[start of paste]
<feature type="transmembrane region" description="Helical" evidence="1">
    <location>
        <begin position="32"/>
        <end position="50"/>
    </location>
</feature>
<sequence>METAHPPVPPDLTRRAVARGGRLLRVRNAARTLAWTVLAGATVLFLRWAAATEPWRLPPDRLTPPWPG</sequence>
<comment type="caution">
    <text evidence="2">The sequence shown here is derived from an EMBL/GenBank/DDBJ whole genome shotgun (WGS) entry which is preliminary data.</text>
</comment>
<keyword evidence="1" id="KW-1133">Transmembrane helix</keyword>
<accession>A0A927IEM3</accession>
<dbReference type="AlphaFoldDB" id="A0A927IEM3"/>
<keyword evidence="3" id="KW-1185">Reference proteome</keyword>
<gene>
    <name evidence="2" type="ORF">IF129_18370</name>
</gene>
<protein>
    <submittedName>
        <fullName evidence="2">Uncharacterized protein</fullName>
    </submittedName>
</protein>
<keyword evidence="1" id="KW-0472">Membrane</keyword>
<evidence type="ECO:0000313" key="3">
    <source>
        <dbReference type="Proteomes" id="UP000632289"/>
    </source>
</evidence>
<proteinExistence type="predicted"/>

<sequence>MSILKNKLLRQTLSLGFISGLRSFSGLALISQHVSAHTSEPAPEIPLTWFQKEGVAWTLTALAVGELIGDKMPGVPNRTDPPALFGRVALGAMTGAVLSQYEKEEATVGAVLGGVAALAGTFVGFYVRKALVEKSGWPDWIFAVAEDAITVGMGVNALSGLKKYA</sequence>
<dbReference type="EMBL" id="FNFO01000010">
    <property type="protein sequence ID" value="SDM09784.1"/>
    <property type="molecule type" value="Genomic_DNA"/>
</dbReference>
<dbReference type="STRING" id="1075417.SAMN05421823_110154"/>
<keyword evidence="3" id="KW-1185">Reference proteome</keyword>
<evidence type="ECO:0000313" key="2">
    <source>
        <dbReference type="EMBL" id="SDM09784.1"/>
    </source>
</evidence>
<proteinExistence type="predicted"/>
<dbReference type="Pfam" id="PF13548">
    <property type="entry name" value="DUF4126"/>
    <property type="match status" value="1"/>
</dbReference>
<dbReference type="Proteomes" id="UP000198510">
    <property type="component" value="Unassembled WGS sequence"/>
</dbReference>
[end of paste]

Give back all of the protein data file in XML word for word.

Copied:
<feature type="transmembrane region" description="Helical" evidence="1">
    <location>
        <begin position="32"/>
        <end position="50"/>
    </location>
</feature>
<sequence>METAHPPVPPDLTRRAVARGGRLLRVRNAARTLAWTVLAGATVLFLRWAAATEPWRLPPDRLTPPWPG</sequence>
<comment type="caution">
    <text evidence="2">The sequence shown here is derived from an EMBL/GenBank/DDBJ whole genome shotgun (WGS) entry which is preliminary data.</text>
</comment>
<keyword evidence="1" id="KW-1133">Transmembrane helix</keyword>
<accession>A0A927IEM3</accession>
<dbReference type="AlphaFoldDB" id="A0A927IEM3"/>
<keyword evidence="3" id="KW-1185">Reference proteome</keyword>
<gene>
    <name evidence="2" type="ORF">IF129_18370</name>
</gene>
<protein>
    <submittedName>
        <fullName evidence="2">Uncharacterized protein</fullName>
    </submittedName>
</protein>
<keyword evidence="1" id="KW-0472">Membrane</keyword>
<evidence type="ECO:0000313" key="3">
    <source>
        <dbReference type="Proteomes" id="UP000632289"/>
    </source>
</evidence>
<proteinExistence type="predicted"/>

<sequence>MSILKNKLLRQTLSLGFISGLRSFSGLALISQHVSAHTSEPAPEIPLTWFQKEGVAWTLTALAVGELIGDKMPGVPNRTDPPALFGRVALGAMTGAVLSQYEKEEATVGAVLGGVAALAGTFVGFYVRKALVEKSGWPDWIFAVAEDAITVGMGVNALSGLKKYA</sequence>
<dbReference type="EMBL" id="FNFO01000010">
    <property type="protein sequence ID" value="SDM09784.1"/>
    <property type="molecule type" value="Genomic_DNA"/>
</dbReference>
<dbReference type="STRING" id="1075417.SAMN05421823_110154"/>
<keyword evidence="3" id="KW-1185">Reference proteome</keyword>
<evidence type="ECO:0000313" key="2">
    <source>
        <dbReference type="EMBL" id="SDM09784.1"/>
    </source>
</evidence>
<proteinExistence type="predicted"/>
<dbReference type="Pfam" id="PF13548">
    <property type="entry name" value="DUF4126"/>
    <property type="match status" value="1"/>
</dbReference>
<dbReference type="Proteomes" id="UP000198510">
    <property type="component" value="Unassembled WGS sequence"/>
</dbReference>